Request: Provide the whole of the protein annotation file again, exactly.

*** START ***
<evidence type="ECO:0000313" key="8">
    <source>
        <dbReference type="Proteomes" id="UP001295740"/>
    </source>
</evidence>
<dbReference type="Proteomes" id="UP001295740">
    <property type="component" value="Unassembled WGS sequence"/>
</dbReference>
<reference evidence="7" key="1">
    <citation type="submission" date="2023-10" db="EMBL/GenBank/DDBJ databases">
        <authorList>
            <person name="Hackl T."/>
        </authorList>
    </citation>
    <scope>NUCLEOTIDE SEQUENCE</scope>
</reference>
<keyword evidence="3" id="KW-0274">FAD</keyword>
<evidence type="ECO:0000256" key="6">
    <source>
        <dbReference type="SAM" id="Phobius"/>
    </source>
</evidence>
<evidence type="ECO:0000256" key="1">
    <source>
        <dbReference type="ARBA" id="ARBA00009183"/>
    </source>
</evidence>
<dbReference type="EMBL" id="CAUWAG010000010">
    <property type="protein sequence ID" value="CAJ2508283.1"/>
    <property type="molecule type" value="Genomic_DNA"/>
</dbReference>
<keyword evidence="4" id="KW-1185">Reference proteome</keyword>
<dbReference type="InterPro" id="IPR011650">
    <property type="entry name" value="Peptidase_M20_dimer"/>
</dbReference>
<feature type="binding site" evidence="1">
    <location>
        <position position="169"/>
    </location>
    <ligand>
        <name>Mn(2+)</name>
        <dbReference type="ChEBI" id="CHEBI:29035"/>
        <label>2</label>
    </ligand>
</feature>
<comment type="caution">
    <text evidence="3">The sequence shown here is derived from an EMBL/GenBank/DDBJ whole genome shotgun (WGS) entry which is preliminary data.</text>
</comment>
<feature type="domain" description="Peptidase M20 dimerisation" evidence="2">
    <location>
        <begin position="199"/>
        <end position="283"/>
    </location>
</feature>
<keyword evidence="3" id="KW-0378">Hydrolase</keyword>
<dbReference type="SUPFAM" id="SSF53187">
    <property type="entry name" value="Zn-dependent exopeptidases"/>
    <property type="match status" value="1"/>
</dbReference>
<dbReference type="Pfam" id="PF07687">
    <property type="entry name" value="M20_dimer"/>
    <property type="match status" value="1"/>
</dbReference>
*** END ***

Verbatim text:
<evidence type="ECO:0000313" key="8">
    <source>
        <dbReference type="Proteomes" id="UP001295740"/>
    </source>
</evidence>
<dbReference type="Proteomes" id="UP001295740">
    <property type="component" value="Unassembled WGS sequence"/>
</dbReference>
<reference evidence="7" key="1">
    <citation type="submission" date="2023-10" db="EMBL/GenBank/DDBJ databases">
        <authorList>
            <person name="Hackl T."/>
        </authorList>
    </citation>
    <scope>NUCLEOTIDE SEQUENCE</scope>
</reference>
<keyword evidence="3" id="KW-0274">FAD</keyword>
<evidence type="ECO:0000256" key="6">
    <source>
        <dbReference type="SAM" id="Phobius"/>
    </source>
</evidence>
<evidence type="ECO:0000256" key="1">
    <source>
        <dbReference type="ARBA" id="ARBA00009183"/>
    </source>
</evidence>
<dbReference type="EMBL" id="CAUWAG010000010">
    <property type="protein sequence ID" value="CAJ2508283.1"/>
    <property type="molecule type" value="Genomic_DNA"/>
</dbReference>
<keyword evidence="4" id="KW-1185">Reference proteome</keyword>
<dbReference type="InterPro" id="IPR011650">
    <property type="entry name" value="Peptidase_M20_dimer"/>
</dbReference>
<feature type="binding site" evidence="1">
    <location>
        <position position="169"/>
    </location>
    <ligand>
        <name>Mn(2+)</name>
        <dbReference type="ChEBI" id="CHEBI:29035"/>
        <label>2</label>
    </ligand>
</feature>
<comment type="caution">
    <text evidence="3">The sequence shown here is derived from an EMBL/GenBank/DDBJ whole genome shotgun (WGS) entry which is preliminary data.</text>
</comment>
<feature type="domain" description="Peptidase M20 dimerisation" evidence="2">
    <location>
        <begin position="199"/>
        <end position="283"/>
    </location>
</feature>
<keyword evidence="3" id="KW-0378">Hydrolase</keyword>
<dbReference type="SUPFAM" id="SSF53187">
    <property type="entry name" value="Zn-dependent exopeptidases"/>
    <property type="match status" value="1"/>
</dbReference>
<dbReference type="Pfam" id="PF07687">
    <property type="entry name" value="M20_dimer"/>
    <property type="match status" value="1"/>
</dbReference>